"Someday They’ll Have a War and Nobody Will Come"
Article first published online: 1 MAR 2011
© 2011 Peace History Society and Peace and Justice Studies Association
Peace & Change
Volume 36, Issue 2, pages 156–171, April 2011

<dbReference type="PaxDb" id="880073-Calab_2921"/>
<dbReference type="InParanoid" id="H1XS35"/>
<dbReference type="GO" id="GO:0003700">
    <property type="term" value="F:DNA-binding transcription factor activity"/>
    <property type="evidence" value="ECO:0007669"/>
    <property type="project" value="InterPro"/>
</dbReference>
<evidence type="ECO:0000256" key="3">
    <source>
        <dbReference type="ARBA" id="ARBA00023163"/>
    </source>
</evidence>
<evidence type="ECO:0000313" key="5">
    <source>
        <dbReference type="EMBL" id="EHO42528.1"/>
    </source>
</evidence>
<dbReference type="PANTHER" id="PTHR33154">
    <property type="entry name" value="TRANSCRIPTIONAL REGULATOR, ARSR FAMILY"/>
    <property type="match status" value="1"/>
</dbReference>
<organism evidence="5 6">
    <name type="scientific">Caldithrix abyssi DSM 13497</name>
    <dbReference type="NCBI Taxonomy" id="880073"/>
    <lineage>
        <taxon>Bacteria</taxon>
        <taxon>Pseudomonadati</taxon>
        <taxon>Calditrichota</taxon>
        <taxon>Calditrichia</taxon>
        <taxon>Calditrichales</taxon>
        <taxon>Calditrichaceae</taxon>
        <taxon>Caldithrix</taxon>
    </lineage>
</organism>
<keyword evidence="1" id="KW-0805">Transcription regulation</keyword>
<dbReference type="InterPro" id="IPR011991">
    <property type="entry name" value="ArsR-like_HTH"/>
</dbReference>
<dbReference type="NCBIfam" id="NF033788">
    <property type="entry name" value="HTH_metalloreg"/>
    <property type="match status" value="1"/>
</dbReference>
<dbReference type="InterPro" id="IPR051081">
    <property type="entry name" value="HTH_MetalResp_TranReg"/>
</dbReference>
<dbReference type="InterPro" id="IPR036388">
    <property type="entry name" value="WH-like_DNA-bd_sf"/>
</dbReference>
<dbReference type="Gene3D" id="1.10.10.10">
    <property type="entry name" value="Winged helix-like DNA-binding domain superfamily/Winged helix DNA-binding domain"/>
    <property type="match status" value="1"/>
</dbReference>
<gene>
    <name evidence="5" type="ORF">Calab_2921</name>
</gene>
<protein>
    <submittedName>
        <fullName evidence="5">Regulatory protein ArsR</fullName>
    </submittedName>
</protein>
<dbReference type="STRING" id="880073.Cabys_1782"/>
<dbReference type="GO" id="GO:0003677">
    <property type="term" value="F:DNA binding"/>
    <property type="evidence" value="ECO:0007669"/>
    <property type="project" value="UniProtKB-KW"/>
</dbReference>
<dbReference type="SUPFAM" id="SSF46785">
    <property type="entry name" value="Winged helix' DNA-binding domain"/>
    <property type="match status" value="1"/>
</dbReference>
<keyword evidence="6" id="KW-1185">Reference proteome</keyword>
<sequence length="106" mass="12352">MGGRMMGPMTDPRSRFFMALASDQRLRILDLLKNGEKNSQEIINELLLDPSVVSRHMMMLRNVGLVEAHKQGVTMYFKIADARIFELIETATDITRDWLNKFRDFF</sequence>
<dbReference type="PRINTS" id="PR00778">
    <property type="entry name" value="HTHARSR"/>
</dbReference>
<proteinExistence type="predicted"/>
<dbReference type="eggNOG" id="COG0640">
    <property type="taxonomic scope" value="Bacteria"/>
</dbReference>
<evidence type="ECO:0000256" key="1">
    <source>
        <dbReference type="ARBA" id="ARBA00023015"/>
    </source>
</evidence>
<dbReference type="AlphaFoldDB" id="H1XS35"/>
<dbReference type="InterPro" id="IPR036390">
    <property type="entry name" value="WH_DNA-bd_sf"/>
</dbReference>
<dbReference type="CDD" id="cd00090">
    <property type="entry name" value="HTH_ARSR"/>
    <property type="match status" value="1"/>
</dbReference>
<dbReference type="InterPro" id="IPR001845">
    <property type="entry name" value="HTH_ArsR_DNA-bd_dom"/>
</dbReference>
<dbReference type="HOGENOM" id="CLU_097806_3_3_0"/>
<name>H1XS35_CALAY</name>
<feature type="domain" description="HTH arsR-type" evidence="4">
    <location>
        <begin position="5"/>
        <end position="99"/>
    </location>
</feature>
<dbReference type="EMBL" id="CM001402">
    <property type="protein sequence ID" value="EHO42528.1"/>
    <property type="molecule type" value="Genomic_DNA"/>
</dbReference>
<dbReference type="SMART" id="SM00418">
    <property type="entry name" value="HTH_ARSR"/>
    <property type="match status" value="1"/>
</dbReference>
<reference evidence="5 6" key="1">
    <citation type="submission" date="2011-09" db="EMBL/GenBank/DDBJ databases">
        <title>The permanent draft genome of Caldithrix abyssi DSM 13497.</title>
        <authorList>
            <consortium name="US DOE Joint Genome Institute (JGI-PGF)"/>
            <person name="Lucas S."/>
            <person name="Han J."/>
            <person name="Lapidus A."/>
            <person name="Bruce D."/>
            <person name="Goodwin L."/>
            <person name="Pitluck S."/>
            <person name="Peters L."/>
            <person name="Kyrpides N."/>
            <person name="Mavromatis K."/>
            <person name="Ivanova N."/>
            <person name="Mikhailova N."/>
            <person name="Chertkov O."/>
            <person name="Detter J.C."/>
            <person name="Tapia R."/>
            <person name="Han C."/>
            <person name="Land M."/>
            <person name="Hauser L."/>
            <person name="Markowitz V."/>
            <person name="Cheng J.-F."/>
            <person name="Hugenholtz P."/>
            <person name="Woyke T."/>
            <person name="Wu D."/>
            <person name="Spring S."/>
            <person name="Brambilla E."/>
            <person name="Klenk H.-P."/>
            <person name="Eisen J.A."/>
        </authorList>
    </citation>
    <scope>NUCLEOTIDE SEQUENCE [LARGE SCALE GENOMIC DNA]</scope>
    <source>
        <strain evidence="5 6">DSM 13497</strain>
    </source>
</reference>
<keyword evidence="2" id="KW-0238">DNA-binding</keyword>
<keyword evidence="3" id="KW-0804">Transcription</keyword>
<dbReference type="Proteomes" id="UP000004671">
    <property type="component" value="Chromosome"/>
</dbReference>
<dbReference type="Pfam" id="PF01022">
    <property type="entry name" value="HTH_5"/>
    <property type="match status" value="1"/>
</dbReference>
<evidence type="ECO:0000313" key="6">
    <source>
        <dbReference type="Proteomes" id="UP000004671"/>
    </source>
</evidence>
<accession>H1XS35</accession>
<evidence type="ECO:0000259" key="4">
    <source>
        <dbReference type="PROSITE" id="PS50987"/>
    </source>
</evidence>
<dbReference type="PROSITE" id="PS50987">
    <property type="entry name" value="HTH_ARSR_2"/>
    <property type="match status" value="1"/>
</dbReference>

There is a contradiction in U.S. law concerning conscientious objection. The Nuremburg Tribunal was premised on the concept that an individual must refuse to commit war crimes in a particular war. High-ranking German and Japanese personnel who were found to have violated this mandate were executed. The Nuremburg concept has been incorporated in the United States Army’s manual. Yet, the law of conscientious objection still requires a member of the military to object to service in all wars, that is, to be a pacifist, in order to qualify for conscientious objection. This must be changed.